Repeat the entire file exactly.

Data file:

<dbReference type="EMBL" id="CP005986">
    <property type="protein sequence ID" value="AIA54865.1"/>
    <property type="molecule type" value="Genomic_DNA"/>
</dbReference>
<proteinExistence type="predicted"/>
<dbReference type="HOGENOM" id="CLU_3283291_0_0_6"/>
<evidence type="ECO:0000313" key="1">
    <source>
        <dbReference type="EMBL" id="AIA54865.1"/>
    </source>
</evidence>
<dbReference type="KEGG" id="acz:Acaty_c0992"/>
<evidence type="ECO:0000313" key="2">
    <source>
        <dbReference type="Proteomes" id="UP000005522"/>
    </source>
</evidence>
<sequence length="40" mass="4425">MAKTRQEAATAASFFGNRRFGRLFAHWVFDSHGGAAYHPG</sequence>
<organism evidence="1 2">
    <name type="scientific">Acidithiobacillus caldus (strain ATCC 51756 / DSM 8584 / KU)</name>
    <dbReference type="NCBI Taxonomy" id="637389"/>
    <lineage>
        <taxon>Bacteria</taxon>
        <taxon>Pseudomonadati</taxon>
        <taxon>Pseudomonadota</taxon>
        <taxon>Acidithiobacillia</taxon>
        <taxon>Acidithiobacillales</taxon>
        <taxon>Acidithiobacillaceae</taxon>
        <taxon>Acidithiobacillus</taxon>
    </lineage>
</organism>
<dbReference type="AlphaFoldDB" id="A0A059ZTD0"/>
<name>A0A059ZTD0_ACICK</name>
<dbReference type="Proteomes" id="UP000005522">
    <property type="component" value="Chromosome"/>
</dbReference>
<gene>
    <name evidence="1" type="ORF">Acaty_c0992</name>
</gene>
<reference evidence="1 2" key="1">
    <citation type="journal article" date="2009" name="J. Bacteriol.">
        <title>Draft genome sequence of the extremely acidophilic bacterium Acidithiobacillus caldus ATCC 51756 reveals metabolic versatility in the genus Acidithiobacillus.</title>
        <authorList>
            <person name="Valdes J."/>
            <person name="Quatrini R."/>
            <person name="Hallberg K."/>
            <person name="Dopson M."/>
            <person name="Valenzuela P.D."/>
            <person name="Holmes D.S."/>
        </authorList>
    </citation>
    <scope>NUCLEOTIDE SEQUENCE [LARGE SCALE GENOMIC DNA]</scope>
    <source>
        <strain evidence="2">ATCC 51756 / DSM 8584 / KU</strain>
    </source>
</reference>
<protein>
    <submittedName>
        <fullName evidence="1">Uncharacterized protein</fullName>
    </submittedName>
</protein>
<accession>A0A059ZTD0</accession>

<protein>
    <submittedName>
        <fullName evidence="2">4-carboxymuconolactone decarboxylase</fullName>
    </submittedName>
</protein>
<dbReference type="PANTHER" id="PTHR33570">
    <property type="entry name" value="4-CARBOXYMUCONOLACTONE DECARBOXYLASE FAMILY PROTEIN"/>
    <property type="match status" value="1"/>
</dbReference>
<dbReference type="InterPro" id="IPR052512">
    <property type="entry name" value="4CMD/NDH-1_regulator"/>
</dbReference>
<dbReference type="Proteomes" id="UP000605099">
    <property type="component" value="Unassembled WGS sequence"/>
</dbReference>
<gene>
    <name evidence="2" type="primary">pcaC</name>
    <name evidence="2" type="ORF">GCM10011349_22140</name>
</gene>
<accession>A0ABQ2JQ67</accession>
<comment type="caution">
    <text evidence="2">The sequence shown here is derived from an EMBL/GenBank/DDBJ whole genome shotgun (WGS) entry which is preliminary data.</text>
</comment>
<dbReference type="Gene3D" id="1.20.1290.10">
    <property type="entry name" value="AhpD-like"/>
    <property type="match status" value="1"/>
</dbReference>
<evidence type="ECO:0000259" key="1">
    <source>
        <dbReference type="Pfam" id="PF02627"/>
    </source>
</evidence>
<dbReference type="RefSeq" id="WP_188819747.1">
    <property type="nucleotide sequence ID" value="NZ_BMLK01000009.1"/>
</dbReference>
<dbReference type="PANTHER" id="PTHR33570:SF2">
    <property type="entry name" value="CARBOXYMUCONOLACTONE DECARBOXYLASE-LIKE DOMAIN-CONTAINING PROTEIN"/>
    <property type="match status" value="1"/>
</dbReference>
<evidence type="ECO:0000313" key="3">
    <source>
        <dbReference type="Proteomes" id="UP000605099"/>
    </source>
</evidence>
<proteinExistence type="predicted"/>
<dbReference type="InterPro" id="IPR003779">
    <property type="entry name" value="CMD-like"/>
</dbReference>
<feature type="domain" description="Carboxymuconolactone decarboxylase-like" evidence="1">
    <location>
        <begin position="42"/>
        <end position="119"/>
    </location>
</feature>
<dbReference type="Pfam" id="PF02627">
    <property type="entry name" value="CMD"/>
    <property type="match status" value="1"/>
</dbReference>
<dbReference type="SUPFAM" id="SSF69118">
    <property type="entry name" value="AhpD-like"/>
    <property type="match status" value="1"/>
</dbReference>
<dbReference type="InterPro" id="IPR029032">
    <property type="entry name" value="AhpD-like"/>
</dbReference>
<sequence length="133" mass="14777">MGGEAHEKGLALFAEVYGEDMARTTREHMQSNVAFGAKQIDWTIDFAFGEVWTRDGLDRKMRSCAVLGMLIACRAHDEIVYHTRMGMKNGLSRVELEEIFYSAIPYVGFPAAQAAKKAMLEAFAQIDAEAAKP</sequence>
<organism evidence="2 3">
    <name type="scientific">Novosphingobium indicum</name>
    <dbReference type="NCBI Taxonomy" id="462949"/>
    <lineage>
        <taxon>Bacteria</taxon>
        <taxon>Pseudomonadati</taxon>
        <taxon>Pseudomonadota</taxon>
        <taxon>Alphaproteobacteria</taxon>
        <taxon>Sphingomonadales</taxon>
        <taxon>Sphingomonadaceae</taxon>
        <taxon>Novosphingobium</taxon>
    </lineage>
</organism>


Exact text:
<dbReference type="EMBL" id="CP005986">
    <property type="protein sequence ID" value="AIA54865.1"/>
    <property type="molecule type" value="Genomic_DNA"/>
</dbReference>
<proteinExistence type="predicted"/>
<dbReference type="HOGENOM" id="CLU_3283291_0_0_6"/>
<evidence type="ECO:0000313" key="1">
    <source>
        <dbReference type="EMBL" id="AIA54865.1"/>
    </source>
</evidence>
<dbReference type="KEGG" id="acz:Acaty_c0992"/>
<evidence type="ECO:0000313" key="2">
    <source>
        <dbReference type="Proteomes" id="UP000005522"/>
    </source>
</evidence>
<sequence length="40" mass="4425">MAKTRQEAATAASFFGNRRFGRLFAHWVFDSHGGAAYHPG</sequence>
<organism evidence="1 2">
    <name type="scientific">Acidithiobacillus caldus (strain ATCC 51756 / DSM 8584 / KU)</name>
    <dbReference type="NCBI Taxonomy" id="637389"/>
    <lineage>
        <taxon>Bacteria</taxon>
        <taxon>Pseudomonadati</taxon>
        <taxon>Pseudomonadota</taxon>
        <taxon>Acidithiobacillia</taxon>
        <taxon>Acidithiobacillales</taxon>
        <taxon>Acidithiobacillaceae</taxon>
        <taxon>Acidithiobacillus</taxon>
    </lineage>
</organism>
<dbReference type="AlphaFoldDB" id="A0A059ZTD0"/>
<name>A0A059ZTD0_ACICK</name>
<dbReference type="Proteomes" id="UP000005522">
    <property type="component" value="Chromosome"/>
</dbReference>
<gene>
    <name evidence="1" type="ORF">Acaty_c0992</name>
</gene>
<reference evidence="1 2" key="1">
    <citation type="journal article" date="2009" name="J. Bacteriol.">
        <title>Draft genome sequence of the extremely acidophilic bacterium Acidithiobacillus caldus ATCC 51756 reveals metabolic versatility in the genus Acidithiobacillus.</title>
        <authorList>
            <person name="Valdes J."/>
            <person name="Quatrini R."/>
            <person name="Hallberg K."/>
            <person name="Dopson M."/>
            <person name="Valenzuela P.D."/>
            <person name="Holmes D.S."/>
        </authorList>
    </citation>
    <scope>NUCLEOTIDE SEQUENCE [LARGE SCALE GENOMIC DNA]</scope>
    <source>
        <strain evidence="2">ATCC 51756 / DSM 8584 / KU</strain>
    </source>
</reference>
<protein>
    <submittedName>
        <fullName evidence="1">Uncharacterized protein</fullName>
    </submittedName>
</protein>
<accession>A0A059ZTD0</accession>

<protein>
    <submittedName>
        <fullName evidence="2">4-carboxymuconolactone decarboxylase</fullName>
    </submittedName>
</protein>
<dbReference type="PANTHER" id="PTHR33570">
    <property type="entry name" value="4-CARBOXYMUCONOLACTONE DECARBOXYLASE FAMILY PROTEIN"/>
    <property type="match status" value="1"/>
</dbReference>
<dbReference type="InterPro" id="IPR052512">
    <property type="entry name" value="4CMD/NDH-1_regulator"/>
</dbReference>
<dbReference type="Proteomes" id="UP000605099">
    <property type="component" value="Unassembled WGS sequence"/>
</dbReference>
<gene>
    <name evidence="2" type="primary">pcaC</name>
    <name evidence="2" type="ORF">GCM10011349_22140</name>
</gene>
<accession>A0ABQ2JQ67</accession>
<comment type="caution">
    <text evidence="2">The sequence shown here is derived from an EMBL/GenBank/DDBJ whole genome shotgun (WGS) entry which is preliminary data.</text>
</comment>
<dbReference type="Gene3D" id="1.20.1290.10">
    <property type="entry name" value="AhpD-like"/>
    <property type="match status" value="1"/>
</dbReference>
<evidence type="ECO:0000259" key="1">
    <source>
        <dbReference type="Pfam" id="PF02627"/>
    </source>
</evidence>
<dbReference type="RefSeq" id="WP_188819747.1">
    <property type="nucleotide sequence ID" value="NZ_BMLK01000009.1"/>
</dbReference>
<dbReference type="PANTHER" id="PTHR33570:SF2">
    <property type="entry name" value="CARBOXYMUCONOLACTONE DECARBOXYLASE-LIKE DOMAIN-CONTAINING PROTEIN"/>
    <property type="match status" value="1"/>
</dbReference>
<evidence type="ECO:0000313" key="3">
    <source>
        <dbReference type="Proteomes" id="UP000605099"/>
    </source>
</evidence>
<proteinExistence type="predicted"/>
<dbReference type="InterPro" id="IPR003779">
    <property type="entry name" value="CMD-like"/>
</dbReference>
<feature type="domain" description="Carboxymuconolactone decarboxylase-like" evidence="1">
    <location>
        <begin position="42"/>
        <end position="119"/>
    </location>
</feature>
<dbReference type="Pfam" id="PF02627">
    <property type="entry name" value="CMD"/>
    <property type="match status" value="1"/>
</dbReference>
<dbReference type="SUPFAM" id="SSF69118">
    <property type="entry name" value="AhpD-like"/>
    <property type="match status" value="1"/>
</dbReference>
<dbReference type="InterPro" id="IPR029032">
    <property type="entry name" value="AhpD-like"/>
</dbReference>
<sequence length="133" mass="14777">MGGEAHEKGLALFAEVYGEDMARTTREHMQSNVAFGAKQIDWTIDFAFGEVWTRDGLDRKMRSCAVLGMLIACRAHDEIVYHTRMGMKNGLSRVELEEIFYSAIPYVGFPAAQAAKKAMLEAFAQIDAEAAKP</sequence>
<organism evidence="2 3">
    <name type="scientific">Novosphingobium indicum</name>
    <dbReference type="NCBI Taxonomy" id="462949"/>
    <lineage>
        <taxon>Bacteria</taxon>
        <taxon>Pseudomonadati</taxon>
        <taxon>Pseudomonadota</taxon>
        <taxon>Alphaproteobacteria</taxon>
        <taxon>Sphingomonadales</taxon>
        <taxon>Sphingomonadaceae</taxon>
        <taxon>Novosphingobium</taxon>
    </lineage>
</organism>